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SAT0431 Molecular Characterization of Complement C1Q, C2, and C4 Genes in Juvenile Systemic Lupus Erythematosus
  1. B. L. Liphaus1,
  2. N. Umetsu1,
  3. S. Bando1,
  4. A. A. Jesus1,
  5. L. E. C. Andrade2,
  6. C. A. Silva1,
  7. M. Carneiro-Sampaio1
  1. 1Pediatrics, Instituto da Criança - Faculdade de Medicina - Universidade de São Paulo
  2. 2Rheumatology, Universidade Federal de São Paulo, São Paulo, Brazil


Background It was not already defined whether standard measures are sufficient to asses primary C1q, C2 and C4 deficiencies1-3.

Objectives To perform C1q, C2 and C4 molecular characterization in Juvenile Systemic Lupus Erythematosus (JSLE) patients.

Methods From JSLE cohort screened for complement deficiencies2 were selected P1 with undetectable C1q and normal C3 and C4; P2 with decreased C2 and C4; P3 with decreased C2, normal C3 and C4 and P4 with repeated decreased C4, normal C1q, C2 and C3. Primers were according to GenBank. Peripheral mononuclear cells from patients and 3 healthy controls were cultivated, stimulated with interferon gama, incubated for 36 h and quantitative RT-PCR verified gene mRNA expression.

Results C1q characterization (P1) revealed heterozygous silent mutations in A chain (c.276 A>G Gly) and C chain (c.126 C>T Pro). Two homozygous single-base exchanges were found in 5´UTR (c. -159 T>G) and 3’UTR (c*78 A>G) in B chain. Patient’s healthy mother had the same homozygous silent mutation in A chain, heterozygous silent mutation in C chain and single-base exchanges in B chain. She also had missense mutation in A chain (c.295 A>C Ile>Leu). Quantitative RT-PCR showed that (P1) C1qA gene mRNA expression without stimulation was 1.3 times decreased and with interferon gama was 1.6 times more expressed compare with healthy samples. C1qB gene expression without stimulation was 2.2 times decreased and stimulated was 1.5 times increased. Controls did not expressed C1qC and patient had low expression without and with stimulation. P2 and P3 had heterozygous C2 deficiency type I (28 bp deletion) and P2 also had 2 copies of C4A and 1 of C4B. The sequencing showed that exons, splicing sites, 5’UTR and 3’UTR matched 100% with reference sequence, exception to 28bp deletion. Patients’ mRNA expressions without stimulation was 23 times decreased and with interferon was 1.5 times increased. P4 had 2 copies of C4A and 3 of C4B and RT-PCR showed that C4B expression without stimulation was 14 times decreased and with interferon was 1.1 times increased. The C4A gene expression was not performed.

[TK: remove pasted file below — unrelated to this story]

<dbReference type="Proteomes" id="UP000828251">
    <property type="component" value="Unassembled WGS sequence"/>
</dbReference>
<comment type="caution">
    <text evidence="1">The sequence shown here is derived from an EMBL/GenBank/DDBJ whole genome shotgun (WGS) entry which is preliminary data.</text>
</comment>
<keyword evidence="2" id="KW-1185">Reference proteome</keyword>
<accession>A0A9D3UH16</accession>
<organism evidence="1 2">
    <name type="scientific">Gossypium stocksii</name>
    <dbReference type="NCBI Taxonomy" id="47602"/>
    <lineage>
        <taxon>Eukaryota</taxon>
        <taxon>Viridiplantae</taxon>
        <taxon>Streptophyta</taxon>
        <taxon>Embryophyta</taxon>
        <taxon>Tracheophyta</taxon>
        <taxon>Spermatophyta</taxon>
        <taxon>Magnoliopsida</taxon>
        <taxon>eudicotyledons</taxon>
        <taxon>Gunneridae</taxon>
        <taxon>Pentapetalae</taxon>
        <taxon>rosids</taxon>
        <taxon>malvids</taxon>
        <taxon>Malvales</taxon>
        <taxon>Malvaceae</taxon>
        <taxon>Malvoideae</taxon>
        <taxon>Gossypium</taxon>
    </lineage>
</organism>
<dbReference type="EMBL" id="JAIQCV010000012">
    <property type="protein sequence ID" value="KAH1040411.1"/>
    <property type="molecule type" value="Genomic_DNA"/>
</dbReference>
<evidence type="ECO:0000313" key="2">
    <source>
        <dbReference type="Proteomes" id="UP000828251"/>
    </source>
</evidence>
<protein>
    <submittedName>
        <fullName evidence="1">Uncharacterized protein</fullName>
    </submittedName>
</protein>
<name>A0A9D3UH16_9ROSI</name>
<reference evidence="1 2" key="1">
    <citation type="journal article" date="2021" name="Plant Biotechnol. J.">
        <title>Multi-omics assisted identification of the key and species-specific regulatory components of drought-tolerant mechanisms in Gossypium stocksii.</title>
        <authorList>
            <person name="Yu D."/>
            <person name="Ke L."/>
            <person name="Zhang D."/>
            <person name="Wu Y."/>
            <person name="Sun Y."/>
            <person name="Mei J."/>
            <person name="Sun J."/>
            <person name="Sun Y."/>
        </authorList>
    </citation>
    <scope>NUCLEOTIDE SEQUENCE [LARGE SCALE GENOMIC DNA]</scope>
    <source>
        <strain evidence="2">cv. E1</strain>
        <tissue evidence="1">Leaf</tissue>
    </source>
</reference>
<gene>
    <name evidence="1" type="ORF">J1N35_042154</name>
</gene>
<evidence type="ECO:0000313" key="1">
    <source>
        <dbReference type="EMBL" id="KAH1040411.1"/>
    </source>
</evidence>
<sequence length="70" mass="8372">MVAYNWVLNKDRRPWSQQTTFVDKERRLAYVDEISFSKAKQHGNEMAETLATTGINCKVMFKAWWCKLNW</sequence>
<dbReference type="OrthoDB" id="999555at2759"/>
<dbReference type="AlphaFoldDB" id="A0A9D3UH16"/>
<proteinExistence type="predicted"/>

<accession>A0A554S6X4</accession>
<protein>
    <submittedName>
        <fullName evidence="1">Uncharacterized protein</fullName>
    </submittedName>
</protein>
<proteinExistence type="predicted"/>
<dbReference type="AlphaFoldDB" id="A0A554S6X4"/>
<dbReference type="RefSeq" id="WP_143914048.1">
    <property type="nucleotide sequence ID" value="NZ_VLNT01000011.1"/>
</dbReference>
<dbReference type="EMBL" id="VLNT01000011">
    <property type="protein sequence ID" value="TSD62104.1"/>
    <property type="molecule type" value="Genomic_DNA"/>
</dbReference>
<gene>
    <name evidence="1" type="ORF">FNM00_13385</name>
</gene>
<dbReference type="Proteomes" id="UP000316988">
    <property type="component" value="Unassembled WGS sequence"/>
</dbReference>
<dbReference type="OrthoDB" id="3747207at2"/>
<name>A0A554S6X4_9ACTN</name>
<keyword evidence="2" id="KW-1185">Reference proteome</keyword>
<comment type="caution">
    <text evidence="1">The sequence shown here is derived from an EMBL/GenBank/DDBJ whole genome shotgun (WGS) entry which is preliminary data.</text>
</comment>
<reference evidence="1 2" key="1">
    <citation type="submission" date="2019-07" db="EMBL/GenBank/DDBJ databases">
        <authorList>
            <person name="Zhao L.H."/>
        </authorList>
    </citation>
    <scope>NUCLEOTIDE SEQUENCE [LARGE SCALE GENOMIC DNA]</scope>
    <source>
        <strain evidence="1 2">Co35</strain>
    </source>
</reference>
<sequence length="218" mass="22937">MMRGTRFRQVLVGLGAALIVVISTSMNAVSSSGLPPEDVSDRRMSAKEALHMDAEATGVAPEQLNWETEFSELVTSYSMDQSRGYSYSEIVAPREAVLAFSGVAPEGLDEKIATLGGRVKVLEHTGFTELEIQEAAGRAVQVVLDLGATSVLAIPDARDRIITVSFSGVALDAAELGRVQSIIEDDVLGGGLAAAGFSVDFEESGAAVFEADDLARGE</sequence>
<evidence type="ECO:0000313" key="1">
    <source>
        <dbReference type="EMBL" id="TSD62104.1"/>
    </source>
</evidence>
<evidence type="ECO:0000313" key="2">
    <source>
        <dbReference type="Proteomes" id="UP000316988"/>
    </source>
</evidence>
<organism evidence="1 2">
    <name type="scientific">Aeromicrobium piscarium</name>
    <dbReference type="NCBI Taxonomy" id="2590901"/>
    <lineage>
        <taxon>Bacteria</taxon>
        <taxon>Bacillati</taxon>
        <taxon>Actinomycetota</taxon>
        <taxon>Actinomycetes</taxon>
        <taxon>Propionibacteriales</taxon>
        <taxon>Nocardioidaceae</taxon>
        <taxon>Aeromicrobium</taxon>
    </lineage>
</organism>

Conclusions We speculate whether single-base exchanges in 5’UTR in B chain, that correspond to promoter region, and in 3’UTR, that correspond to stabilization mRNA region, may have modified the transcription as it expression was decreased without stimulation. Further analyzes may relate C1q gene variations and undetectable C1q. In addition, heterozygous C2 deficiency type I leaded to reduced mRNA expression and may be present in JSLE patients with detectable C2 levels. Finally, C4B gene expression was decreased and shows that serum dosage and gene copy number may not be sufficient to asses C4 deficiency.


  1. Carneiro-Sampaio M, et al. Understanding Systemic Lupus Erythematosus Physiopathology in the Light of Primary Immunodeficiencies. J Clin Immunol. 2008;28:S34-S41;

  2. Jesus AA, et al. Complement and antibody primary immunodeficiency in juvenile systemic lupus erythematosus patients. Lupus 2011;20:1275-84;

  3. Boeckler P, et al. Which complement assays and typings are necessary for the diagnosis of complement deficiency in patients with lupus erythematosus? A study of 25 patients. Clin Immunol. 2006;121:198-202. Financial support: FAPESP grant 2008/58238-4.


Disclosure of Interest None Declared

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